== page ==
The greater prairie chicken (Tympanuchus cupido pinnatus) is a type of grouse. Native to central North America, the greater prairie chicken is extirpated in Canada, but continues to live in parts of the United States, in particular in Kansas, Nebraska and South Dakota. In Canada, the greater prairie chicken lived in southern Alberta, Saskatchewan and Manitoba, as well as in southern and western Ontario. It was first listed as extirpated in 1990. The bird’s disappearance in Canada was due primarily to the conversion of its natural habitat, grassland, to farmland. The greater prairie chicken is culturally significant to Siksika (Blackfoot) and Plains Cree First Nations in Canada, and lives on in their prairie chicken powwow dance.
Adult greater prairie chickens are between 41 and 47 cm long and weigh between 770 (female) and 990 (male) grams. Both males and females are brown with white, horizontal bars from head to tail. Males have solid brown feathers on their crown and at the end of their tail, females do not. Males also have orange combs above their eyes and orange air sacs on either side of their neck.
Distribution and Habitat
The historic range of the greater prairie chicken in Canada included the southeastern corner of Alberta, as far west as Calgary and as far north as Lac La Biche, through most of Southern Saskatchewan, as far north as Prince Albert National Park, and in Southern Manitoba, as far north as Grand Rapids. In Ontario, the greater prairie chicken lived in the southern tip of the province east to the Holland Marsh area of southern Lake Simcoe. They also lived around Lake of the Woods in Northwestern Ontario, and briefly in the Sault Ste. Marie area and on Manitoulin Island.
As their name suggests, greater prairie chickens live in grasslands, especially tall and mixed-grass prairie.
Reproduction and Development
Male greater prairie chickens mate with multiple females while females mate with just one male. This system is called polygyny. While polygyny is typical of most animals, it is rare in birds. Most birds are monogamous, meaning one male and one female form a stable relationship.
During breeding season, male greater prairie chickens gather on leks and attempt to attract females. Leks are areas where males can put themselves on display, usually on small, exposed hills or mounds. Leks may also be called “booming grounds,” a reference to the low, three-syllable moan male greater prairie chickens make during their mating dance. They also cackle and cluck, stamp their feet, inflate and deflate their air sacs, and raise and lower the feathers on the back of their neck.
Female greater prairie chickens create shallow, bowl-shaped nests in the ground, lining them with feathers, leaves, grass and twigs. Nests are built between mid-April and early-June, under the thick cover of grasses and other vegetation. Hens lay one set of 11 to 12 eggs per season. Chicks are able to feed themselves soon after hatching, and leave the nest with their mother not long after they’re born. Chicks and hen stay together until the chicks are almost 3 months old (80–84 days). Greater prairie chickens live for about 1.6 years.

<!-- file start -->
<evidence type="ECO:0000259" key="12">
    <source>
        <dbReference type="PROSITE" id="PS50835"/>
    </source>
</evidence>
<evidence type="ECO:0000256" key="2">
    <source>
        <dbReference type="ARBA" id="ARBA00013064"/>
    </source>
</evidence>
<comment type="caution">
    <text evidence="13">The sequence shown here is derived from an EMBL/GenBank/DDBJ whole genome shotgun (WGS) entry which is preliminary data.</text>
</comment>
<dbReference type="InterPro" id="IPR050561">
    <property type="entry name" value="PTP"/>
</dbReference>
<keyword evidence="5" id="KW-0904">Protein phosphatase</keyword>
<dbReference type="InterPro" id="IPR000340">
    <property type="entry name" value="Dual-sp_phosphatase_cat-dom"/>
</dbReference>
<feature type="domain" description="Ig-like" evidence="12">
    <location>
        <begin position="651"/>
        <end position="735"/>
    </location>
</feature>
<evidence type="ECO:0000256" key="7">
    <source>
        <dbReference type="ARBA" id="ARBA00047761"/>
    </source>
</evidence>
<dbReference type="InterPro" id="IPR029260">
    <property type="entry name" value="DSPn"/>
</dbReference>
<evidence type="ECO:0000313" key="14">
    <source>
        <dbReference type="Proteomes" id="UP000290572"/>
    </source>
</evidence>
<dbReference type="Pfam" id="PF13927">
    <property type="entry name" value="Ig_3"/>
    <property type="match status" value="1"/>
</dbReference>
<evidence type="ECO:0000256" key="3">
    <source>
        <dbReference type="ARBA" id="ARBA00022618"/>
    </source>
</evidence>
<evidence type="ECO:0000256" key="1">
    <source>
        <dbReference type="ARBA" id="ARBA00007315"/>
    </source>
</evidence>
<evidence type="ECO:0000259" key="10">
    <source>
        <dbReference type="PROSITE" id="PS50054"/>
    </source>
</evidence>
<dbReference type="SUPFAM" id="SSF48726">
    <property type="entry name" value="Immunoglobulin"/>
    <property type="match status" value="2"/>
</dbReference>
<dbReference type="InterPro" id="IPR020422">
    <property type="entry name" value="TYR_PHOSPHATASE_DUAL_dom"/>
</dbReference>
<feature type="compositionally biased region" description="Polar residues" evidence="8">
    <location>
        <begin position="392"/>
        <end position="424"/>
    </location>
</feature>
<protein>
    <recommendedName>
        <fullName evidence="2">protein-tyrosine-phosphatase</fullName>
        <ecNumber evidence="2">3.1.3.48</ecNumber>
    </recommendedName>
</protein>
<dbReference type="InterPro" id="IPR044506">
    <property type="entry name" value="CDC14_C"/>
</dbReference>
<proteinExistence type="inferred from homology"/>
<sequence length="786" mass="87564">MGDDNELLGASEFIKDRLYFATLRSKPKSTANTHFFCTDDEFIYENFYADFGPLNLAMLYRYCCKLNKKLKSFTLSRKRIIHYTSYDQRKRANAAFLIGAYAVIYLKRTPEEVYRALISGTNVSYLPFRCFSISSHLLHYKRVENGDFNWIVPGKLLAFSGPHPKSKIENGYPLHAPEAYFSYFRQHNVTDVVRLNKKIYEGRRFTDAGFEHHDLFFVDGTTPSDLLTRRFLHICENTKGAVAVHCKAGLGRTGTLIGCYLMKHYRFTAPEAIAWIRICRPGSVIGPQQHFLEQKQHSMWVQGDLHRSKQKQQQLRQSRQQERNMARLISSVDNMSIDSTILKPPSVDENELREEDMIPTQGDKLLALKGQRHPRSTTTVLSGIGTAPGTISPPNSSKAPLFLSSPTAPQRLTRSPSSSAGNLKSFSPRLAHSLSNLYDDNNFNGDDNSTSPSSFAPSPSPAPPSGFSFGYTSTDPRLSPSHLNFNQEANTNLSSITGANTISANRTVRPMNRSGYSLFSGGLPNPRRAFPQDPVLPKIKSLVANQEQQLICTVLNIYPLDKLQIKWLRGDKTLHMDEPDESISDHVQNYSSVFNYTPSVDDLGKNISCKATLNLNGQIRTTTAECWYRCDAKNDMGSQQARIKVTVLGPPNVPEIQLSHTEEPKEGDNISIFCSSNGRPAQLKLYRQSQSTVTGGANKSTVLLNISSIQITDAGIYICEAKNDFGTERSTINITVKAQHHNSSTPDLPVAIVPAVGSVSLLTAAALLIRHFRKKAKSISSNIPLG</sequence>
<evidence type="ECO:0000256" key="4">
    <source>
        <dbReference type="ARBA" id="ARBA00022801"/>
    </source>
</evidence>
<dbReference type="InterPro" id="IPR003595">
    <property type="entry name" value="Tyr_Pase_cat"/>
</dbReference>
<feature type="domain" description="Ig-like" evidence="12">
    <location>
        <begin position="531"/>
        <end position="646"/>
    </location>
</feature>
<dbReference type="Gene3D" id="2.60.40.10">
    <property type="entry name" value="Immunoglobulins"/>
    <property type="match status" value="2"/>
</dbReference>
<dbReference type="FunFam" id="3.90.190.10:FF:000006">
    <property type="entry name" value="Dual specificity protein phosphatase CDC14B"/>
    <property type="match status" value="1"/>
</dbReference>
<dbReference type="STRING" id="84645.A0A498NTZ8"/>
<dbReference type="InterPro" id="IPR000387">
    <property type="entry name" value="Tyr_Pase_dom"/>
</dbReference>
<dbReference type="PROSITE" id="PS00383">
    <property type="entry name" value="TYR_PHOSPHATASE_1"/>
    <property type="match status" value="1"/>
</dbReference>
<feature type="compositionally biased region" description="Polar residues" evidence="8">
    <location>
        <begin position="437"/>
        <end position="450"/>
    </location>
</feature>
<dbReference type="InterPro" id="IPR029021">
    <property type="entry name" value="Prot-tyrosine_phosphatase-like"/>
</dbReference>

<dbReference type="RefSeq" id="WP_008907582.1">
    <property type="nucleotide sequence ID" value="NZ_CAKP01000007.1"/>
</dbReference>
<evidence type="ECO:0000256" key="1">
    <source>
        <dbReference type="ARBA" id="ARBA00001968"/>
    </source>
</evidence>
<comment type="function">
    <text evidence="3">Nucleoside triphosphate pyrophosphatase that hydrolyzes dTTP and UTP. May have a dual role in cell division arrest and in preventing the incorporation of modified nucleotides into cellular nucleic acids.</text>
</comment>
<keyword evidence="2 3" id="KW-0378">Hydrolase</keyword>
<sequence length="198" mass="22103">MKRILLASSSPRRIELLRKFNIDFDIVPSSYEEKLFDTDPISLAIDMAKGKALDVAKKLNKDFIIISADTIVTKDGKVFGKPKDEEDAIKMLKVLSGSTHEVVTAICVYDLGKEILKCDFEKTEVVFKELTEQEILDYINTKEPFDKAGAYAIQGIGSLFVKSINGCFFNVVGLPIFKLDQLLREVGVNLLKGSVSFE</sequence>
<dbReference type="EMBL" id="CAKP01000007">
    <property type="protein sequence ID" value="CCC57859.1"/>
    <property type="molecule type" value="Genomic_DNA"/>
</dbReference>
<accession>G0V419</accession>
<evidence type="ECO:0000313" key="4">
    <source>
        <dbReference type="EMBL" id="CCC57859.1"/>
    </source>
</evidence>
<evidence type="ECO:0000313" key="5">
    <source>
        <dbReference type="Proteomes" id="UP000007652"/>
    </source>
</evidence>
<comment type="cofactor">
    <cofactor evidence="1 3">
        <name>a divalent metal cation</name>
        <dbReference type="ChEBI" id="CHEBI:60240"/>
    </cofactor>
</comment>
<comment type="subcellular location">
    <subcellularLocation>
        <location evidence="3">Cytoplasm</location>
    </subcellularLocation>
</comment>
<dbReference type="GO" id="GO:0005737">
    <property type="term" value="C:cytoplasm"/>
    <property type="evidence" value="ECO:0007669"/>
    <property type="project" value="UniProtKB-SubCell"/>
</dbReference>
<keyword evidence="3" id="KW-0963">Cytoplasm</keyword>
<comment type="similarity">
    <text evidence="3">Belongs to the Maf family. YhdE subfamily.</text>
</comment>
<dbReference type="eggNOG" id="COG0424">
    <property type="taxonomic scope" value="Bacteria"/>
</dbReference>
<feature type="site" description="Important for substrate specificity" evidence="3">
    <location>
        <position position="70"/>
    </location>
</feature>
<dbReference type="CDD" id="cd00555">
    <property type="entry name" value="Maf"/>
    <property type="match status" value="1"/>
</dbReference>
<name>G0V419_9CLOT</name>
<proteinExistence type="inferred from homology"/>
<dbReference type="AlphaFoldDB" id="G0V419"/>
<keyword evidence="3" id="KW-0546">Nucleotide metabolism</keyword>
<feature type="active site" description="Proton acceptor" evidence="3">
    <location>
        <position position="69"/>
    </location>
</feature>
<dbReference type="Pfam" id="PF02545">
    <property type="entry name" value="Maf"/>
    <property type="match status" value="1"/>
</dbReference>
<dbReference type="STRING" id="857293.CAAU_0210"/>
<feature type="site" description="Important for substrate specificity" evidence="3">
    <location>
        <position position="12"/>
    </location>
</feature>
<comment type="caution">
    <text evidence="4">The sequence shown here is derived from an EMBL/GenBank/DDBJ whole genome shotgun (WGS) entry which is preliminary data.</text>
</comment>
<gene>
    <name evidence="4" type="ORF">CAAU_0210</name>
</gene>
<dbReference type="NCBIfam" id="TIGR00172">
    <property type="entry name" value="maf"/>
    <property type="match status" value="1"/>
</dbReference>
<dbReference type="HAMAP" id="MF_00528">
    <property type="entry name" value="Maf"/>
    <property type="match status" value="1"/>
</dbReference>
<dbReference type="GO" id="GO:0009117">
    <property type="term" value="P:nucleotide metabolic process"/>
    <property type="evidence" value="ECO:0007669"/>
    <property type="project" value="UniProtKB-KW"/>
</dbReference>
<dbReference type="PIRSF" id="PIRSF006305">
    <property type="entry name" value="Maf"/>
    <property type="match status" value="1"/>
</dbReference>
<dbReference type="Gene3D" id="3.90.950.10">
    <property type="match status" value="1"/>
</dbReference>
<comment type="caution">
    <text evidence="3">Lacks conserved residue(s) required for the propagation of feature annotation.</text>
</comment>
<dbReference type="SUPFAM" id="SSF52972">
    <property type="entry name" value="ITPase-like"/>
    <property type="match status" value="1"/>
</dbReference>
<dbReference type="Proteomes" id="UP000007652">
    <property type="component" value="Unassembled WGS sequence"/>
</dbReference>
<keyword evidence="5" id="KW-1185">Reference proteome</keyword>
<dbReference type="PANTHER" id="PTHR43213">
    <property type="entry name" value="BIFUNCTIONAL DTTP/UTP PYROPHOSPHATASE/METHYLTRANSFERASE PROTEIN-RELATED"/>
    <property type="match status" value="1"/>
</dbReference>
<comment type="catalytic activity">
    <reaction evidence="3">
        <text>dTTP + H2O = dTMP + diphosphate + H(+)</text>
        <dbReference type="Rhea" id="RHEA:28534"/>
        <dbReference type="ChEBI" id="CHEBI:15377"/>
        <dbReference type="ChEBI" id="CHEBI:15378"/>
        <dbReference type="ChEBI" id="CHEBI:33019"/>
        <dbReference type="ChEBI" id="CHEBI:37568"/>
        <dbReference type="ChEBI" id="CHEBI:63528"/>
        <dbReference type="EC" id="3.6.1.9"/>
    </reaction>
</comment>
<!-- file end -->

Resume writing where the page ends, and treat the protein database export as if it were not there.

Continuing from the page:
Greater prairie chickens eat different food depending on the time of year. In spring and summer they primarily eat green leaves, buds and grass, as well as insects. They continue to eat leaves and grass through the fall. In the winter, the greater prairie chicken’s favourite food are sunflowers. In the colder months they also rely heavily on seeds and cereal grains such wheat and corn.
Prairie Chicken Dance
The Siksika (Blackfoot) and Plains Cree have a sacred powwow dance inspired by the greater prairie chicken. According to legend, a young Siksika hunter came across the birds while he was looking for food. He shot and killed one of the chickens using his bow and arrow, and brought the bird back to his family to eat. That night, the man had a dream. In the dream, the spirit of the bird came to him and asked, “Why did you kill me?” The man replied, “Because I was hungry and needed to feed my family.” In exchange for taking his life, the spirit showed the man a dance, and asked that he teach it to his people. If the man didn’t do as he was asked, the spirit would kill him.
The dance mimics the movements of the male prairie chicken’s mating dance. It continues to be performed by Siksika and Cree men today.
Extirpation in Canada
Greater prairie chickens are extirpated from Canada. Extirpation is different from extinction. It means that the species no longer exists in a specific geographic location but continues to live elsewhere. The Committee On the Status of Endangered Wildlife in Canada (COSEWIC) listed the greater prairie chicken as extirpated in 1990, and in 2003, the species received the same designation under the Species at Risk Act (SARA).
The start of the greater prairie chicken’s disappearance dates to the 1800s and early 1900s. At this time, much of the species’ grassland habitat was converted to farmland for cattle grazing and grain crops. Today, approximately 1 per cent of Canada’s original tall-grass prairie is left.
The conversion of grassland into farmland meant not only a loss of habitat for the greater prairie chicken, but also a decline in their genetic variation. As sections of grassland became more and more fragmented, populations of the species became more and more isolated. When a population is isolated they’re more likely to breed with one another. Inbreeding results in limited genetic difference between members of a population, which in turn leads to weaker individuals.
In addition to losses of habitat and genetic variation, greater prairie chickens in Canada were also affected by hybridization with the sharp-tailed grouse. For example, when the northern sharp-tailed grouse began breeding with the greater prairie chicken on Manitoulin Island, Ontario, the grouses eventually displaced the chickens.